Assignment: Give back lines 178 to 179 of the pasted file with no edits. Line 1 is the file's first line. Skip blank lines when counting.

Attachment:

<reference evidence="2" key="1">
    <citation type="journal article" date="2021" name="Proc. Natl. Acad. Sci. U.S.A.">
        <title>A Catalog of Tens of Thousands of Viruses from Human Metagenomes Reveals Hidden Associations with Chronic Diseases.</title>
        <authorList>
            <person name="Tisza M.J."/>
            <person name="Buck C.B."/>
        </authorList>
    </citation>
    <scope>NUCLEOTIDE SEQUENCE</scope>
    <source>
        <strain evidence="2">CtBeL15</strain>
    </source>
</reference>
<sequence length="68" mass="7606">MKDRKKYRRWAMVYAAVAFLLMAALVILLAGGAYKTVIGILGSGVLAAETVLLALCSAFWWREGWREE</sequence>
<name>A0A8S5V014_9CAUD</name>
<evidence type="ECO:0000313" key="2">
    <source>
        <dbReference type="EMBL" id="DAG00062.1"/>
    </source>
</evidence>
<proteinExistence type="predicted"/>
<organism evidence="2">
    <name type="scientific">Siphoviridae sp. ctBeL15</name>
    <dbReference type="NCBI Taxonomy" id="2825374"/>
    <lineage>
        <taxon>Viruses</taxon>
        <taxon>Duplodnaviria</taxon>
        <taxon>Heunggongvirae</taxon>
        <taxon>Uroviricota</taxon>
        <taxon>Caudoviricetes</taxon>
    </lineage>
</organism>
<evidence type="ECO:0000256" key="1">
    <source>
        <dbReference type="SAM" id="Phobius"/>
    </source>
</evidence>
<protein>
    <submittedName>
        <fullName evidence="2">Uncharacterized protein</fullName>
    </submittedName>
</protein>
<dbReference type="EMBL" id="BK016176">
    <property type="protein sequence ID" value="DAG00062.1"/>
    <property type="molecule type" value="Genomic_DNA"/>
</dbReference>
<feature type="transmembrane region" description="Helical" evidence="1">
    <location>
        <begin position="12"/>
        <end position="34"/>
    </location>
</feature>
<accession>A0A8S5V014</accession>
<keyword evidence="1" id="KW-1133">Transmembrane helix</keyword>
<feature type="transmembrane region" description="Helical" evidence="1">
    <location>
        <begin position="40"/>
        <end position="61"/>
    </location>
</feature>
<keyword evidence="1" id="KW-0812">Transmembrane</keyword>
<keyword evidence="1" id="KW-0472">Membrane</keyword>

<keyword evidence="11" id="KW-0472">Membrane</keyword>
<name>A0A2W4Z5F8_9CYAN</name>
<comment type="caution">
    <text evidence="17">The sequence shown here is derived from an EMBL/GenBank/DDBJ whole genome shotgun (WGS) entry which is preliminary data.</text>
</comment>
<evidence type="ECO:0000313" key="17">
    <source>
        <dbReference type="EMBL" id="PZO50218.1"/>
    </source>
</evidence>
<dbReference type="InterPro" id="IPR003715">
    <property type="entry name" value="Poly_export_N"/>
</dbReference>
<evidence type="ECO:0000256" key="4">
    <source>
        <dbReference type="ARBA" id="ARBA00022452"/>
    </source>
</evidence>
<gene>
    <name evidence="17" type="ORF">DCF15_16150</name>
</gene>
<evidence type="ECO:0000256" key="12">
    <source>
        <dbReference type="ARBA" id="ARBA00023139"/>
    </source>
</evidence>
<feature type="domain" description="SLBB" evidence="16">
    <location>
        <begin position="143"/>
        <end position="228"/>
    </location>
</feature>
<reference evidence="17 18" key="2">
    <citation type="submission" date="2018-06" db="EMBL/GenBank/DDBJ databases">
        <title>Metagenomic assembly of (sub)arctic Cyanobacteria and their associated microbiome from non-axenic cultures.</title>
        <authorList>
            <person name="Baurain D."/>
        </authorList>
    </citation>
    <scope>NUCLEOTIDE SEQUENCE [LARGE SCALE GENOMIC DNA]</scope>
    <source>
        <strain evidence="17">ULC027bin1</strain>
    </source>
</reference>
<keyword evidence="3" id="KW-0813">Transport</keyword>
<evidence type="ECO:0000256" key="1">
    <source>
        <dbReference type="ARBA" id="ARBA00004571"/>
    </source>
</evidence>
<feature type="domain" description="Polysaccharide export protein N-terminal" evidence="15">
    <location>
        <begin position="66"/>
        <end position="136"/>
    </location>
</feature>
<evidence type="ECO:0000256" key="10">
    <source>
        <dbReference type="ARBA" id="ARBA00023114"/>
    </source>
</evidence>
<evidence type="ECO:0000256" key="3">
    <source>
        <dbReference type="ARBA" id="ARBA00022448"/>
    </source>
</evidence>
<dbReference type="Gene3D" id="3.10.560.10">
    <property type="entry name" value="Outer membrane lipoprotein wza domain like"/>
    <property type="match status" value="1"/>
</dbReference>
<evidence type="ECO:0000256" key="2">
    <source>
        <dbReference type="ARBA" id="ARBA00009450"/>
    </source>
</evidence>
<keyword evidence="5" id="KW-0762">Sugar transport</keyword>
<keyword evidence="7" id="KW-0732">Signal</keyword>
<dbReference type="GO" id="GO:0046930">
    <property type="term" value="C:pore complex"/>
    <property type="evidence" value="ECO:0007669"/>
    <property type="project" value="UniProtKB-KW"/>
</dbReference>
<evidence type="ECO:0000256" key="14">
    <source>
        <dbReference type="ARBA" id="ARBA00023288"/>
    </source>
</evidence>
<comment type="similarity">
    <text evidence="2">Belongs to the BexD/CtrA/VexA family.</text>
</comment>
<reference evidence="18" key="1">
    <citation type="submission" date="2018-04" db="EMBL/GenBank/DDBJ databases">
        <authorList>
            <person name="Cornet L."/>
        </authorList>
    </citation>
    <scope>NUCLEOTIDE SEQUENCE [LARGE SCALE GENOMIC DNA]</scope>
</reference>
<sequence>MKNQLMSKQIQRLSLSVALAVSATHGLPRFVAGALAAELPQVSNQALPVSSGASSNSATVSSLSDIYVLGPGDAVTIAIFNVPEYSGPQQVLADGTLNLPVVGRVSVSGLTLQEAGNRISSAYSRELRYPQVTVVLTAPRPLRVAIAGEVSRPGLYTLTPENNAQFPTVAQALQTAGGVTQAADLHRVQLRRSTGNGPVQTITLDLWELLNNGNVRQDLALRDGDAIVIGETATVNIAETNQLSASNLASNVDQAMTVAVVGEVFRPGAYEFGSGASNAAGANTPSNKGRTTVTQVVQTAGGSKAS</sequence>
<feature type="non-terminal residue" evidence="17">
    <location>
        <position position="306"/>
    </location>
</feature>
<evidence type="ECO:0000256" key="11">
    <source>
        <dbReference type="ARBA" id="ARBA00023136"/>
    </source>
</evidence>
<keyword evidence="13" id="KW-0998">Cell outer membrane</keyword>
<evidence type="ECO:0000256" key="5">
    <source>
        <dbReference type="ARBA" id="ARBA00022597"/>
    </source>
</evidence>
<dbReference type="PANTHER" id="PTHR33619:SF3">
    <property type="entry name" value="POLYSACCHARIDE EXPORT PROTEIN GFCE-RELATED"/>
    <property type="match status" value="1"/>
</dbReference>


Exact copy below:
<dbReference type="PANTHER" id="PTHR33619:SF3">
    <property type="entry name" value="POLYSACCHARIDE EXPORT PROTEIN GFCE-RELATED"/>